Full day sightseeing in Khiva. Khiva is often called the pearl of Khoresm oasis and is one of the most impressive and colorful ancient towns of Central Asia. Famous Ichan-Kala complex the so-called inner-city is preserved by UNESCO and it is all made up of ancient mosques and minarets with wonderful impressive ornaments. A maze of narrow streets leads to courtyards whose cloisters and verandas are supported by elegant wooden columns on carved marble bases. It gives a good idea of a typical Central Asian feudal city. During the tour we will see Islam-Hodja Minaret, Mahmud mausoleum, magnificent Djuma mosque with 212 carved columns each with unique drawing and story. One of the most remarkable monuments is Kalta-Minor which was supposed to be the greatest in all Central Asia. The Minaret was never finished and one can only imagine how high should it have been. There are some reasons why the construction was stopped. But the legend says that the architect promised to to make a greater minaret in Bukhara after he had finished Kalta-Minor. So he was thrown down from the unfinished Minaret. This is the only Minaret in Central Asia fully decorated with tiles. After the sunset Ichan-Kala is also very beautiful, wandering along its streets you almost get into an old fairytale. Lunch in one of the local restaurants. Free for dinner.
Day 7: Khiva — Bukhara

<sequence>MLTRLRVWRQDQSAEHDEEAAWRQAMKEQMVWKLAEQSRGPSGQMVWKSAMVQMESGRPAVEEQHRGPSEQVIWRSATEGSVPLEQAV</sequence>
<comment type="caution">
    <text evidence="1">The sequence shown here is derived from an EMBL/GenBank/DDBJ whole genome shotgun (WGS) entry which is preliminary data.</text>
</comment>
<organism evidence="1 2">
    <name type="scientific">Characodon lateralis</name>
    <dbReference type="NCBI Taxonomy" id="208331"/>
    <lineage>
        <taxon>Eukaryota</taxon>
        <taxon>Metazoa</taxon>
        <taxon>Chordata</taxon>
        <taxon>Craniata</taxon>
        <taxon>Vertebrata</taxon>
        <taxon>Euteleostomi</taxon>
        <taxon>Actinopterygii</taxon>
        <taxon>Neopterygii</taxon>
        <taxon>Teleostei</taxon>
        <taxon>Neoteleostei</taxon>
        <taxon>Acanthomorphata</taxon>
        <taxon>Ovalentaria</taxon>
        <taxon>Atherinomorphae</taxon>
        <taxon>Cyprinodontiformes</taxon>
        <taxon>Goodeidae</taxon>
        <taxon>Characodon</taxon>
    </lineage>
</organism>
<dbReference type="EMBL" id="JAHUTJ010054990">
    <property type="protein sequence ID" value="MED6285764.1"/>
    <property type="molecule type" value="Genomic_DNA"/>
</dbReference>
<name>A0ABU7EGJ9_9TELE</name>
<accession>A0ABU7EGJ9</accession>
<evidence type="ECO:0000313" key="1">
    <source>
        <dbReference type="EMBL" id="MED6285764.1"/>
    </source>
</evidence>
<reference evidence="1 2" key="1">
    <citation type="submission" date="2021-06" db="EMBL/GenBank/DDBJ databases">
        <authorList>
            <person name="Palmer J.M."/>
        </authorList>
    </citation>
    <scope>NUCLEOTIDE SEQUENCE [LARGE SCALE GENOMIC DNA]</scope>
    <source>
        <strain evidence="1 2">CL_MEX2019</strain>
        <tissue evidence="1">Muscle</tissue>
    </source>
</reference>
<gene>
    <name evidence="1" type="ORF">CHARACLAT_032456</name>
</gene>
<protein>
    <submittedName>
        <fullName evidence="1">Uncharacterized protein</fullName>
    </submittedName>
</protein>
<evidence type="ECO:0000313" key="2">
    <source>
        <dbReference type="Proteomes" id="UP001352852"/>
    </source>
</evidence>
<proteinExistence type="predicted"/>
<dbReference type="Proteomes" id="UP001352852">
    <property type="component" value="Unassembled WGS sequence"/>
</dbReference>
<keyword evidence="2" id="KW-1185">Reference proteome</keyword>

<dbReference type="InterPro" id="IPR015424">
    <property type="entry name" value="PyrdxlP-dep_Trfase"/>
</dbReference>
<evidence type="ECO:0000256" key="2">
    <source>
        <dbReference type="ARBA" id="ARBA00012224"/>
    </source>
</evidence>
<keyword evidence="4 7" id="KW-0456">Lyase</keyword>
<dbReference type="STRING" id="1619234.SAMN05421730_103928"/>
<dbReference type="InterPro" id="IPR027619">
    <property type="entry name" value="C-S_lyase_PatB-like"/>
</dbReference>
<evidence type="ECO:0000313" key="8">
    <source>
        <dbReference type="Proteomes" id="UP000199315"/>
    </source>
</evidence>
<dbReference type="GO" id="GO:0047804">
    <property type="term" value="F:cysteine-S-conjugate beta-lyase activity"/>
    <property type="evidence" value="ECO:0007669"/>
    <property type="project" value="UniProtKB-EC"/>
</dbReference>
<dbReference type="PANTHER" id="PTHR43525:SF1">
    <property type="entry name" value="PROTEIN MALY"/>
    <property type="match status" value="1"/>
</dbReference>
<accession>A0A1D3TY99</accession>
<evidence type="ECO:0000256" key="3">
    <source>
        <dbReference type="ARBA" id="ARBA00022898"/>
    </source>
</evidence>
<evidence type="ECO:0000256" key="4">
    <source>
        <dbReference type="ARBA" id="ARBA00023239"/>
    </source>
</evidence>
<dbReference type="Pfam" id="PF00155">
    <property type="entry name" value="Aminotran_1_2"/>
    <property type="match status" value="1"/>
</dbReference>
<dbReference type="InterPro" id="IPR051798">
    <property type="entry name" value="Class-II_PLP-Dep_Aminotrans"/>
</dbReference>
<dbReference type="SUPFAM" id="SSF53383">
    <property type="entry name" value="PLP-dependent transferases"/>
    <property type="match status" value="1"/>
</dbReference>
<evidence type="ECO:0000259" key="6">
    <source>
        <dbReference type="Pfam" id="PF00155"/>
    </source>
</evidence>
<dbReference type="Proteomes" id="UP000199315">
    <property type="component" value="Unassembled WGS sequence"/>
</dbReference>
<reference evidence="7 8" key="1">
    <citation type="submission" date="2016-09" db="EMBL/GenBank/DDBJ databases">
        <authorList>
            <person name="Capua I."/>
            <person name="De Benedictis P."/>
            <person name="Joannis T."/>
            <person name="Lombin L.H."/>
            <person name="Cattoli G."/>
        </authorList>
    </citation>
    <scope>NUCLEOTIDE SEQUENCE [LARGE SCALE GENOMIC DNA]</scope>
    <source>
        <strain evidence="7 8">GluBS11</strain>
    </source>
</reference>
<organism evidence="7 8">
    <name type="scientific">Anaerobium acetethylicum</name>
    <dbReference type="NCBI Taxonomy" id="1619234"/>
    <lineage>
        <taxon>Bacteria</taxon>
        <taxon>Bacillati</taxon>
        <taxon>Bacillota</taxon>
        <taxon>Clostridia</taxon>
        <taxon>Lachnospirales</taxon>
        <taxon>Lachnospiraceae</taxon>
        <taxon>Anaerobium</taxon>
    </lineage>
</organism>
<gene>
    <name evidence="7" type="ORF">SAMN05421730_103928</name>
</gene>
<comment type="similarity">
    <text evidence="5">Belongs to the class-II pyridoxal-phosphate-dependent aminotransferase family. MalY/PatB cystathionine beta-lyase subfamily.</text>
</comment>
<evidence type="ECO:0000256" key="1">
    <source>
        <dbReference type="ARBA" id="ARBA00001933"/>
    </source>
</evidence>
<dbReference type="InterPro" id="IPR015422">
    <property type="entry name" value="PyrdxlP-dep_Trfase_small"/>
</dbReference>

In the morning we start full-day journey to Bukhara. We will drive through the Kyzyl-Kum desert, a sandy desert located between Amudaria and Syrdaria rivers. It is the 11th largest desert in the world it's name Kyzyl Kym stands for “Red Sands”. We make a short stop in one of the places with a very nice view of Amudarya river. Lunch in a local tea house on the way. Early evening arrival in Bukhara, ancient and very beautiful city with many mosques and burial places of saints. The city is over 2000 years old and it has always played a big role in the history of the region. It was an important centre on the Ancient Silk Road, later it became the capital of the great Samanids Empire and in 16-17th centuries Bukhara was the centre of Sheibanid's and Ashtarhanid's empires. Dinner in Bukhara. Accommodation in a hotel in the old town.
Day 8: Bukhara
Full day sightseeing in Bukhara. In the morning we go to the ancient citadel, the Ark Fortress, which is called the ancient symbol of state power. There is no definite information about it's age but 1500 years ago it was already the residence of the ruler. For centuries the Ark fortress was the residence of Emir of Bukhara. Then we continue to see Samanid mausoleum, the family shrine of Samanid rulers, one of the best pieces of Central Asian architecture. Lunch in a local restaurant. Walking tour in the old town of Bukhara with an opportunity to see many old madrasah, mosques, minarets and trading domes, including the famous 12th century Kalyan minaret, Chor Minor Madrasah with 4 small minarets in each corner, wonderfully decorated Ulugbek Madrassahs – the oldest Madrassah built by Ulugbek, the grandson of Timur in 1417. We will make a stop in Lyabi Hovuz, an nice calm shadowy place were local people and travelers like have a rest in a shade of trees surrounding the pond. Dinner in a national house.